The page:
Depending on your age, you might have a particular image of Christopher Plummer perma-stuck in your brain.
He could be the commanding Third Reich-flag-ripping Captain von Trapp of The Sound of Music. He could be the adventure-seeking Rudyard Kipling of The Man Who Would Be King. He could be the sleazy Toronto psychopath of The Silent Partner. He could be the crumbling-under-corporate-pressure journalist Mike Wallace of The Insider. He could be Iago, Macbeth, King Lear. Or he could be the dastardly clever patriarch of a conniving clan of scoundrels in The Girl with the Dragon Tattoo – a description that also works for his role in Knives Out. And All the Money in the World, too.
For audiences, especially if you happen to be Canadian, your image of who Christopher Plummer was, of what he meant to the screen and the stage, might encompass all of the above. Which is perfectly fine, understandable and remarkable – and what makes the news of the actor’s death on Friday at the age of 91 so gutting. Here truly was a man for all seasons.
Plummer represented the kind of Hollywood legend we might not see again for some time, if ever. He was someone who appealed across the board. He was an artist whose appeal was unlimited. He could play the hero, the villain, the shady man who flits in-between such black-and-white roles. And we tended to root for him no matter what – anything that would enable us to keep enjoying, for just a few more minutes, the smooth confidence of a performer and storyteller who knew just what an effect he had on audiences.
Without the benefit of a college education or classical theatre training, the Toronto-born, Montreal-raised Plummer took to the boards early, making a name for himself on the strength of that intangible thing that transfixed us all: natural talent, and a killer look that whisper-screamed “just watch me.”
Anyone who has watched the films listed above – plus 12 Monkeys, The Imaginarium of Doctor Parnassus, Inside Man, and Beginners, the movie that finally delivered him an Academy Award at the record-breaking age of 82 – knows just how well Plummer could dominate the frame. Just how naturally everyone’s attention pivoted to however he might deliver a line of dialogue (I guess the best adverb here might simply be “deliciously”) or contort his body just so to convey the gravity, or sometimes levity, of the situation.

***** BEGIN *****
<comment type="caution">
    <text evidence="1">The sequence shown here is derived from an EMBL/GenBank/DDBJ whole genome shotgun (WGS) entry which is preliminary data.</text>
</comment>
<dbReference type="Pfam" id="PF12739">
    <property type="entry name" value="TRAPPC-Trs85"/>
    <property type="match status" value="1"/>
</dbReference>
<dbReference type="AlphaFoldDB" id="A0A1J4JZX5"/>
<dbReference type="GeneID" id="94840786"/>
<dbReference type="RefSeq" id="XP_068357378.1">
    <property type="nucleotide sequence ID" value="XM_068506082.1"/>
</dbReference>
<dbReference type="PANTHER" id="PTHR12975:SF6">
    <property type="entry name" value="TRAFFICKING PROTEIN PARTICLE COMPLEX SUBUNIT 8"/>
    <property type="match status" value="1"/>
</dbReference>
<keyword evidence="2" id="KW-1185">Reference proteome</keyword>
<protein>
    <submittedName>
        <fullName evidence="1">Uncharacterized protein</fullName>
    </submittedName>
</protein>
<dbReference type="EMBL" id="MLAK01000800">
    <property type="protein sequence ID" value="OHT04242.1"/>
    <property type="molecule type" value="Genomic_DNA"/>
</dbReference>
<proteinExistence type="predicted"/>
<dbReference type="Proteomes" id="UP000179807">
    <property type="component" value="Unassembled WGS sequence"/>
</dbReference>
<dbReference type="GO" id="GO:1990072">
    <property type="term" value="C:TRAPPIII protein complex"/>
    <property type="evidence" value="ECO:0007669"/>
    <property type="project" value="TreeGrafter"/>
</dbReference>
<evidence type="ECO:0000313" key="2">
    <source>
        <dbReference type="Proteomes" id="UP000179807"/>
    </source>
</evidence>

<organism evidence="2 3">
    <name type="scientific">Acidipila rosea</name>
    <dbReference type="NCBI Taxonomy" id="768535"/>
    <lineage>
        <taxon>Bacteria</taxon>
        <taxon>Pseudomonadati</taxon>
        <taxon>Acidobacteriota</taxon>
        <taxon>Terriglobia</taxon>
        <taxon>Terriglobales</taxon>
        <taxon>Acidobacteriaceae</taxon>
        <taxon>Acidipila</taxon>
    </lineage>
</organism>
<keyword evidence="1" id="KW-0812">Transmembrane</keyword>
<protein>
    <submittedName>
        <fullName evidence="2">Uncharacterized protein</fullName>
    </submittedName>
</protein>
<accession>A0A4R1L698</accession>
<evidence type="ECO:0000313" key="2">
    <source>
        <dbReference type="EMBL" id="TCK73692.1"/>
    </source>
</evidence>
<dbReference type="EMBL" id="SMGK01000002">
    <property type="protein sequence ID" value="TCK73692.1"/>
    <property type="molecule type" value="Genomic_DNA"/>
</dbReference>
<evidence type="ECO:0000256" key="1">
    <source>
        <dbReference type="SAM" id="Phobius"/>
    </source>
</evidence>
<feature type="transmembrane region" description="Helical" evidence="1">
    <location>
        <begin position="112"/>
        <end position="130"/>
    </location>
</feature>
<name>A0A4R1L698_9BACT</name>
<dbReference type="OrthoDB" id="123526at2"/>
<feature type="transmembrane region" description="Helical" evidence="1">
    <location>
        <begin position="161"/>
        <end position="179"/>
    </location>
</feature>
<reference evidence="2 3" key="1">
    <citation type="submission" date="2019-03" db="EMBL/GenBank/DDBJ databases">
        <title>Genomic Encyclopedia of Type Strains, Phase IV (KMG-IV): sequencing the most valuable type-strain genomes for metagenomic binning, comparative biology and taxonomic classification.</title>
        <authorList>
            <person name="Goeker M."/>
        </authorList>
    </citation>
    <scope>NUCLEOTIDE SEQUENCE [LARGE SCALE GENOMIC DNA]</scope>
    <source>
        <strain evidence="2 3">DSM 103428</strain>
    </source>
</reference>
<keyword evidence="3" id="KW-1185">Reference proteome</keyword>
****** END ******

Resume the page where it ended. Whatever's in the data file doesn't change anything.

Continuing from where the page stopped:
Plummer’s gift for inherent captivation even helped the actor elevate a number of genre flicks that might, generously, be called curiosities. Which, for a stretch of the late eighties and nineties, made up much of his filmography: Mindfield, Red Blooded American Girl, Firehead, The Clown at Midnight, Hidden Agenda, Dracula 2000. You get the idea.
But those ventures can be easily swept under the rug when contrasted with his work on the stage during roughly the same period. Whether it was on Broadway in Othello opposite James Earl Jones, sparring with Jason Robards in Harold Pinter’s No Man’s Land, or the Tony Award-winning, Stratford Festival-originating phenomenon that was Barrymore, Plummer delivered on theatre’s inherent artistic promise: He built an entire imaginary world from the ground up every night, before tearing it down and starting anew the next show.
I still remember the time I was lucky enough to catch Plummer in the 2011 Toronto production of Barrymore, in which the actor played the self-destructive “clown prince” of the royal American acting family. While the cleverness of William Luce’s play might have worn off for me over the years, I cannot imagine ever forgetting how easily Plummer kept the audience in the palm of his hand the entire evening.
I suppose it was just the natural state of being for Plummer. Whatever he wanted from an audience, he got. And we were more than happy to offer ourselves, for however long he might have been available.
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